There are a lot of reasons why this could, and likely, will happen.  First, there is the obvious general dissatisfaction with Mr. Obama and the sense that he is not up to the challenges.  Second, while the Republicans in the House have advanced not a single constructive substantive proposal in years, the President’s proposals have gone absolutely nowhere. Third, some of the most endangered seats are ones who rode in with Mr. Obama in his decisive 2008 election.  Fourth, the Republicans have largely avoided the pervasively dumb this year—they haven’t kicked away real opportunities by nominating people who are perpetual gaffe machines. 

There are also reasons five through ten, and perhaps even eleven through fifteen, but I try to keep to a word-count at Syncopated Politics.  Suffice to say it will be a thorough thrashing.  And suffice to say that the American electorate has every right to weigh in and decide which of two awful alternatives it’s going to punish. People like to point out that Truman won reelection by running against the “do nothing, good for nothing 80th Congress” but’s that actually a historical aberration.  A Presidential candidate can run against Congress.  But a President in his 6th year, and the party he heads?  Well, not so much.  That’s one of the peculiarities of our system.  We have an abiding, often pervasive distaste of all incumbents, but when things go bad we tend to focus blame on the High Priest.  It’s his job to look at entrails, throw some dirt and twigs into the air, and make it all go away.  A lot of evil tidings have jumped out of the box in Mr. Obama’s time in office, and perhaps a fair reading would grade him C+, but fair’s fair, and when you get the orb and scepter, a great deal is expected.

Back in July, I asked whether the GOP was ready to govern, but I defined it the wrong way.  I was asking if they had real solutions to the myriad issues that faced the country that they were willing to actually own.

Clearly, I was asking the wrong question.  It is irrelevant whether the GOP is ready to govern.  They will govern Congress.  And, they will try, through budgetary controls and blocking appointments, to govern the Executive branch as well.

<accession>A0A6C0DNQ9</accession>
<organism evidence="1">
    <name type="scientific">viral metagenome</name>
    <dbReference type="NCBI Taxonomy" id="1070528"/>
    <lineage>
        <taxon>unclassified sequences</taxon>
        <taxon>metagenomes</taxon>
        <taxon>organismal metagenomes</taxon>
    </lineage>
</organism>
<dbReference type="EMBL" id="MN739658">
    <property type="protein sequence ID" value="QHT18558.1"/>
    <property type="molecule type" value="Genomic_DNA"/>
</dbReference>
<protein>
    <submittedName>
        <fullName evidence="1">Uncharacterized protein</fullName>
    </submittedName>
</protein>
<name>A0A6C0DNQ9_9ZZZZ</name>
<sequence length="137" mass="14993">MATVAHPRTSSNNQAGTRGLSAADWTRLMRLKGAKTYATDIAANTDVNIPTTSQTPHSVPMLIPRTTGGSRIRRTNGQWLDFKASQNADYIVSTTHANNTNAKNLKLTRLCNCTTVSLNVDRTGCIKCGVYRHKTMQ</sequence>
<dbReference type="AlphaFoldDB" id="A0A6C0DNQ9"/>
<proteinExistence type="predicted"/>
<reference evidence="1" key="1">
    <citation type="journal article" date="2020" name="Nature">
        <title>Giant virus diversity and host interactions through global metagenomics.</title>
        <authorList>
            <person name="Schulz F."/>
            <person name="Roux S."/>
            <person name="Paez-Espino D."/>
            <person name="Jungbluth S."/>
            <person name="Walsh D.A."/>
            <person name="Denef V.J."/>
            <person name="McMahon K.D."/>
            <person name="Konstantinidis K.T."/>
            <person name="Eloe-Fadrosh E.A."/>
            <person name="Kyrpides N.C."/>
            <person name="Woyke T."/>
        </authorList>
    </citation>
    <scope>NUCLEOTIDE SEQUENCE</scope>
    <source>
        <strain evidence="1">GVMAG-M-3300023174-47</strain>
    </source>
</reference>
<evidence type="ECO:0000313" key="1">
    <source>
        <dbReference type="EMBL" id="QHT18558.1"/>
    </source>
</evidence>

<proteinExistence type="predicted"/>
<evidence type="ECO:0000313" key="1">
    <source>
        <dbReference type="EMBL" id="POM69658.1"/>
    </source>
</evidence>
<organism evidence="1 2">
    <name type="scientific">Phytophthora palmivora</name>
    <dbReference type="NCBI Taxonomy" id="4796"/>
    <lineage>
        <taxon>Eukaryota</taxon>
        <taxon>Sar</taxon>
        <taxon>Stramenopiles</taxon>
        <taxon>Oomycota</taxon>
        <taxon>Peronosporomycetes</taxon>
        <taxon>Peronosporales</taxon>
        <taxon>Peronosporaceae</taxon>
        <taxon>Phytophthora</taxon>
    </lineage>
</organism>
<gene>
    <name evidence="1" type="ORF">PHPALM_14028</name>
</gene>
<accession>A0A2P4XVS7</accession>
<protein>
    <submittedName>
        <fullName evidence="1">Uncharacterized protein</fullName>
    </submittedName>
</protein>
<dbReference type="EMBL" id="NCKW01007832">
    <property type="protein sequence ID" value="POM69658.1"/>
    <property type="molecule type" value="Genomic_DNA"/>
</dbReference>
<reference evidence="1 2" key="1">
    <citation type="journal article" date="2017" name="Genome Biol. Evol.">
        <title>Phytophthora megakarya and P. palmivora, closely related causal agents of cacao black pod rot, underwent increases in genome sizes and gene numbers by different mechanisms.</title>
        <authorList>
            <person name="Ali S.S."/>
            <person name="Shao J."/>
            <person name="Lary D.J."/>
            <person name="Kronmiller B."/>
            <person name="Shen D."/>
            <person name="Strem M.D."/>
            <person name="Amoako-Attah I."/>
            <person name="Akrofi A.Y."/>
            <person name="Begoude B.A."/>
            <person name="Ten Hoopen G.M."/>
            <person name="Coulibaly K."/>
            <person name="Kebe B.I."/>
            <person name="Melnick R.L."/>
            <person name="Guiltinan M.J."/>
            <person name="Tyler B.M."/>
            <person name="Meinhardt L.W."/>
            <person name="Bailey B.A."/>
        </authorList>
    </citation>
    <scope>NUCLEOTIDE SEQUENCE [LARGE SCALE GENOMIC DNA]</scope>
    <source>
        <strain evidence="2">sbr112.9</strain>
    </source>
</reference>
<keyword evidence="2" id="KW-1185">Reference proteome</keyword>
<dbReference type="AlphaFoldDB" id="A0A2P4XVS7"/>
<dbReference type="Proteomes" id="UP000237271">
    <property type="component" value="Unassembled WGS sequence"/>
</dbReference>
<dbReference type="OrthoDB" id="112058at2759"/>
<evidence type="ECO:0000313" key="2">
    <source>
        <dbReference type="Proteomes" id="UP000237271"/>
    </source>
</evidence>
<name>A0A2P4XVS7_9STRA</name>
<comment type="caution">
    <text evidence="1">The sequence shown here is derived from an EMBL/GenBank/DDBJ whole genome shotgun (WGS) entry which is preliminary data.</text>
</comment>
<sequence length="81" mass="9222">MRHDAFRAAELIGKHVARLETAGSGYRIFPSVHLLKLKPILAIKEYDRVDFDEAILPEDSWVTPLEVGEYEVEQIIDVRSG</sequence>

That will set up a titanic struggle, even a Constitutional one.  The GOP will make sure that Mr. Obama will get nothing that a Republican President wouldn’t ask for, and probably very little of even that.  Will Mr. Obama fight back—will there be compromises on legislation and give and take, or will Ted Cruz and his ilk be running the White House by proxy?

The balance between the Executive and Legislative branches of government has always involved some back and forth, but there is no historical precedent for Congressional dominance as policy-maker. And once it occurs, there is no turning back.  

How will we know that the Rubicon has been crossed?  The Roman historian Suetonius wrote that, as Caesar led his army across the river, he reportedly said, “The die is cast”.

That Caesar certainly knew how to turn a phrase. The die is almost certainly cast on November. Is it cast beyond that?  Keep your eyes on Obama.  He’s been looking a lot grayer and older recently, and we know he’s no Bill Clinton. For six years, the Republicans have called him an empty suit.  In the next several months, we are going to find out how accurate that really is.

By the way, “Rubicon” is derived from the Latin adjective rubeus, meaning "red."

About reading those entrails…

October 2, 2014

Michael Liss (Moderate Moderator)